CHINA LAUNCHES TIANWEN 1 MARS MISSION
China launches its first Marsbound mission, Tianwen 1, which carries an ambitious orbiter, lander, and rover package.
A Long March 5 rocket roared to life early this morning at 12:41 a.m. EDT / 4:41 UT, launching from the Wenchang Space Center in the Hainan province of China. It carried the second Mars mission of 2020: Tianwen 1. (The spacecraft's name means “questions to heaven,” from a poem by Chinese poet Qu Yuan.)
“The Tianwen 1 mission is a major landmark project in the progress of building China’s aerospace power, and a milestone project for China’s aerospace to go further and deeper into space,” says Wu Yangsheng (China Aerospace Science and Technology Corporation) in a press release.
The mission is an ambitious first for any space agency: an orbiter, lander, and rover all in one package. The China National Space Administration (CNSA) provided only sparse information about the mission leading up to and during the launch, which was live-streamed by offsite spectators and the national Chinese broadcast network CCTV.
Chinese officials lifted the news blackout shortly 36 minutes after launch and declared that Tianwen 1 had successfully entered a heliocentric trajectory for a seven-month journey to the Red Planet.
This was the fifth launch for China’s heavy-lift Long March 5 rocket, needed to hoist the 3,400 kg (7,500 lb) spacecraft into a Marsbound trajectory. The Long March 5 is China’s answer to staying competitive with SpaceX’s Falcon Heavy rocket, currently in operation, and NASA’s SLS rocket, slated to launch in late 2021. While a Long March 5 rocket failed shortly after a July 2017 launch, due to a first stage engine malfunction, the revamped rocket was back in business after a test run in late 2019.
Now, the stage is set for China to perform another first for the nation. In February 2021, the spacecraft will enter an elliptical polar orbit around Mars that's 265 by 12,000 kilometers (165 by 7,500 miles). From that vantage point, Tianwen 1 will survey the Red Planet with a suite of instruments, including a medium- and high-resolution camera, energetic and neutral particle analyzers, a magnetometer, a mineralogy spectrometer, and survey radar.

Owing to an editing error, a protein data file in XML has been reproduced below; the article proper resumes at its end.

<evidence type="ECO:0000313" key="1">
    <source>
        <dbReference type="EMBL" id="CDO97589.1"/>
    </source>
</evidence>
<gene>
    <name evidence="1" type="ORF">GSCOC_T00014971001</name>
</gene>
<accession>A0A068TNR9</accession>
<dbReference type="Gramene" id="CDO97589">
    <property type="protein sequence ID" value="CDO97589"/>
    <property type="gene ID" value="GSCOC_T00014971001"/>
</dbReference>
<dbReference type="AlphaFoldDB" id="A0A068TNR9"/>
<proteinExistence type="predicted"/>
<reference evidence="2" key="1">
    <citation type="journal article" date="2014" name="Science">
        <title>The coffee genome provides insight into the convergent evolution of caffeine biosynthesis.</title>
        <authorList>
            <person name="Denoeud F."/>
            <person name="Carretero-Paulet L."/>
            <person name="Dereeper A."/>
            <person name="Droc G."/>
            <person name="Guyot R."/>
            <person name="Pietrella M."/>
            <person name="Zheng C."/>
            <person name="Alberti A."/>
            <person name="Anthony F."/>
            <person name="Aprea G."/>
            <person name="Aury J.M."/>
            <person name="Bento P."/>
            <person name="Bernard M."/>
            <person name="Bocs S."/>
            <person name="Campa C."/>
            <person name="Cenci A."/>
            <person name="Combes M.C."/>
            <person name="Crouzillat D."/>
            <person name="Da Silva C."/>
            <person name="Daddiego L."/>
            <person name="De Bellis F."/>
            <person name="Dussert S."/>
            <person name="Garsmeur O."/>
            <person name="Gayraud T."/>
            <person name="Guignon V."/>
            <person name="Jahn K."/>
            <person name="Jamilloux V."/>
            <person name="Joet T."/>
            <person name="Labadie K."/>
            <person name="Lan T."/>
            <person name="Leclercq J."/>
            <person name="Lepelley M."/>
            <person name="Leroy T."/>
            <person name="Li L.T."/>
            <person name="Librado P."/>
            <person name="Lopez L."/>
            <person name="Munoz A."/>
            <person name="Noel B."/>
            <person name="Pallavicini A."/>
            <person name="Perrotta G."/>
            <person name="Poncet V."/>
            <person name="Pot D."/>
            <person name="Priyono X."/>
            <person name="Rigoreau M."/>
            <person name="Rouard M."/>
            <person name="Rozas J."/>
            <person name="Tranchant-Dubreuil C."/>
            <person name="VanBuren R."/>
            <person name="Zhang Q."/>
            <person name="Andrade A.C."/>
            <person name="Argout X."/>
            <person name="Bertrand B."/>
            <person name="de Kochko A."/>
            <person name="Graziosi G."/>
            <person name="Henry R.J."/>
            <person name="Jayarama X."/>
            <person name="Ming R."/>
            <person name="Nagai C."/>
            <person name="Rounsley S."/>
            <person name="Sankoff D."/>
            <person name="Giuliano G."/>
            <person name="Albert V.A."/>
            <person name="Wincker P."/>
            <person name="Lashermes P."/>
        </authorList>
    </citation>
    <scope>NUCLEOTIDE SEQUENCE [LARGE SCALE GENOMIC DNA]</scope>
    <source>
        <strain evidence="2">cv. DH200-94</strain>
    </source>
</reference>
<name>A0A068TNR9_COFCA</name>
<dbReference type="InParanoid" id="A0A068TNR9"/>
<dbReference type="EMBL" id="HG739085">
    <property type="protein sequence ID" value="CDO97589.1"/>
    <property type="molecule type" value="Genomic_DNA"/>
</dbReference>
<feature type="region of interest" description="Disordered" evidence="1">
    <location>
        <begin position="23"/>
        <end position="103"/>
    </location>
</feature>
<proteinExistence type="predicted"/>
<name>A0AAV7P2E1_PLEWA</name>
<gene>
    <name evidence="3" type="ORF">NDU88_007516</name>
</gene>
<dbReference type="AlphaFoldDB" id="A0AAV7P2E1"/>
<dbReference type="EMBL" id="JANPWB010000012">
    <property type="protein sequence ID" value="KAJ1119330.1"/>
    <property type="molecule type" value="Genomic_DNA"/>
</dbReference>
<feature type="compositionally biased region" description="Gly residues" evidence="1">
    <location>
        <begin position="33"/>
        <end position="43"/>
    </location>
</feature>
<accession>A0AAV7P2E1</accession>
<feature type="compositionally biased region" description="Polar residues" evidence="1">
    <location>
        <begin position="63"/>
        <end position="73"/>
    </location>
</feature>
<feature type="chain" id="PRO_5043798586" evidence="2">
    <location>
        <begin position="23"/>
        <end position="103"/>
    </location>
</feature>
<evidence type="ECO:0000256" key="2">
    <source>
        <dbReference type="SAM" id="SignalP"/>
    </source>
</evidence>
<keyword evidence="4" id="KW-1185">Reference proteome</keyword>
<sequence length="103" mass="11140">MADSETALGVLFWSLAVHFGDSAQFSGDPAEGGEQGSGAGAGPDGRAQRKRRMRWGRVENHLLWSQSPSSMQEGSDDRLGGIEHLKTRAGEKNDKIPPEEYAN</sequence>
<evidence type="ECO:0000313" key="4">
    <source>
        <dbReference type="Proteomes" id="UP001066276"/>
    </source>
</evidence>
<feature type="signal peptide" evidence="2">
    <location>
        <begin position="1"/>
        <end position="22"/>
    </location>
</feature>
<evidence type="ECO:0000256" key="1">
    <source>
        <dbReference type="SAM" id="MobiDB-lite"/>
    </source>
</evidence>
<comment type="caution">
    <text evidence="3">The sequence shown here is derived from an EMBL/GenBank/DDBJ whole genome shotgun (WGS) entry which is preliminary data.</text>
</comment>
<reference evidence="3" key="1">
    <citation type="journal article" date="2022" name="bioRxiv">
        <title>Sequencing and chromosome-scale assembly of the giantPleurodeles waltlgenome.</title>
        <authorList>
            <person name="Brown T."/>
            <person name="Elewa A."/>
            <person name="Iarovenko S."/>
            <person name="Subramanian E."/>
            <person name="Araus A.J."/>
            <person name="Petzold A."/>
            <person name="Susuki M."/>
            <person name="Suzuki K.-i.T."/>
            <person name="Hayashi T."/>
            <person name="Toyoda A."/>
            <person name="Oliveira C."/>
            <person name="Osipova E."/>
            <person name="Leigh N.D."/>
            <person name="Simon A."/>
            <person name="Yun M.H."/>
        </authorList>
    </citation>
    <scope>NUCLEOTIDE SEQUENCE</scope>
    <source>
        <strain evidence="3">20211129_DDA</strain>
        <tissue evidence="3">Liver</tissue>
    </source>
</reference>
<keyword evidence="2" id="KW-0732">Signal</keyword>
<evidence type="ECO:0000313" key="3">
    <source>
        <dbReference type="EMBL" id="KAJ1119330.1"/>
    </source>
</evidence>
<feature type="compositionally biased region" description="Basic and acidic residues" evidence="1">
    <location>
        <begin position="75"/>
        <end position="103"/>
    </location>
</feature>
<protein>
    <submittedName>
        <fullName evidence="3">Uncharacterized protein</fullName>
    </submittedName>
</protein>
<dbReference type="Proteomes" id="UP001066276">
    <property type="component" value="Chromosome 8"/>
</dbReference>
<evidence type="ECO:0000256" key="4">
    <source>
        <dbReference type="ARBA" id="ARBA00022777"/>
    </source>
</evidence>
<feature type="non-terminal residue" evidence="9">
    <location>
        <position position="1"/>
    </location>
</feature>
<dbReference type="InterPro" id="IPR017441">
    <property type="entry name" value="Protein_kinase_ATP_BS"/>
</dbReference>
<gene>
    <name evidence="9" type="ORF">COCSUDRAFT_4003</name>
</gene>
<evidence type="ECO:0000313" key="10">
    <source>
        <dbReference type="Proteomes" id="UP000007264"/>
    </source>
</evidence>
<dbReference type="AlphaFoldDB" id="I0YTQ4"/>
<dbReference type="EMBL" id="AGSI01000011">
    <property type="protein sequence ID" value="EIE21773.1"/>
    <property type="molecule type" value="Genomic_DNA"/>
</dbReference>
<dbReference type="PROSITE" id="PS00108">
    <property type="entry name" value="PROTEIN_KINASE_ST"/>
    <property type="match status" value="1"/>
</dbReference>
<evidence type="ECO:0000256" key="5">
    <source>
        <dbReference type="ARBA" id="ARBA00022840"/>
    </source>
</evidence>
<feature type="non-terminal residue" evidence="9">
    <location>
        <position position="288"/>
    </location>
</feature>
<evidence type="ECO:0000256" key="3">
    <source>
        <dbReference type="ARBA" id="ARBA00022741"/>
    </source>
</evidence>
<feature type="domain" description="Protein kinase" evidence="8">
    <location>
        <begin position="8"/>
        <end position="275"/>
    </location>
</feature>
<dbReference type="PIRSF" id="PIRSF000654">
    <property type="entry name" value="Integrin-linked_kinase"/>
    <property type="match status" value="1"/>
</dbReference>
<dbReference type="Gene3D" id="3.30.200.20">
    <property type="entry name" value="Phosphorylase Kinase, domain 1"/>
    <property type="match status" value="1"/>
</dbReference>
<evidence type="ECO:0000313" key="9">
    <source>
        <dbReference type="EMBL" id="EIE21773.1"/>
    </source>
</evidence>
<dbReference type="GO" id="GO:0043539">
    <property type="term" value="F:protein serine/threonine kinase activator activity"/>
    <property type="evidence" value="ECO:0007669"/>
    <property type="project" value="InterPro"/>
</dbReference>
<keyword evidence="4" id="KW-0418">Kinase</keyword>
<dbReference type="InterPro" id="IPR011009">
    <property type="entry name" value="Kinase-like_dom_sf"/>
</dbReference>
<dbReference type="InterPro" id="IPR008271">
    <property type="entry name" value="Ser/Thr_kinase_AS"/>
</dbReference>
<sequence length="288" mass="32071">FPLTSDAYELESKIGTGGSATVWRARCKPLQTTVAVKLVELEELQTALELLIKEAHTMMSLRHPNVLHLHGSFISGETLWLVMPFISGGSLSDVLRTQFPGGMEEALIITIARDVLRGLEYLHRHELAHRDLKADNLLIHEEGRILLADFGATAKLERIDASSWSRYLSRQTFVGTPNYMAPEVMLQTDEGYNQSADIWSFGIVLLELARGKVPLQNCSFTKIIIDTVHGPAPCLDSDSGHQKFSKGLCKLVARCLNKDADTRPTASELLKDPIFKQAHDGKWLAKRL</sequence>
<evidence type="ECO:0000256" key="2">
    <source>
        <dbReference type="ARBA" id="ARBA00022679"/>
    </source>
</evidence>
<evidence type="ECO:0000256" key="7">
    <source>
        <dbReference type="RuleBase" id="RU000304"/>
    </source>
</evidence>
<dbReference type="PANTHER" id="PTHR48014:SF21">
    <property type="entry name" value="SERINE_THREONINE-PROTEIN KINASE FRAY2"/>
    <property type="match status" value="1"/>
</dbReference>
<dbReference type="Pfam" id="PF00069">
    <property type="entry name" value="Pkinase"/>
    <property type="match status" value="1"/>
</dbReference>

Of prime interest for the orbiter is a survey of the Utopia Planitia region of Mars, where the mission's lander and rover are expected to touch down. This is the same region that NASA’s Viking 2 visited in 1976. About two to three months after orbital insertion, the lander will separate from the orbiter and descend for an attempted soft-landing on Mars.
A successful landing would make China the third nation to do so, after NASA, which has carried out eight successful landings, and the Soviet Union, whose Mars 3 lander operated for a scant 110 seconds on the surface before falling silent.
China’s last bid for Mars, the Yinghuo 1 spacecraft, burned up along with the doomed Russian Phobos-Grunt mission when it reentered the Earth’s atmosphere on January 15, 2012. China has had more success on the Moon, where it has fielded two rovers: Chang’e 3, landed in Mare Imbrium in 2013 and Chang'e 4 made the first lunar farside landing in January 2019. China hopes to perform a lunar sample return with its Chang’e 5 mission later this year.
The Utopia Planitia region is suspected of containing a huge reservoir of water ice. The solar-powered rover is expected to operate for 90 days on the Martian surface and has a suite of cameras and instruments, including the first ground-penetrating radar ever fielded on the surface of Mars.
Much of what we know about the technical and scientific aspects of the Tianwen-1 mission comes from a paper published by chief scientist Wan Weixing in Nature Astronomy. Find out more about the mission's goals in Emily Lakdawalla's feature article, "Three Missions Head for Mars."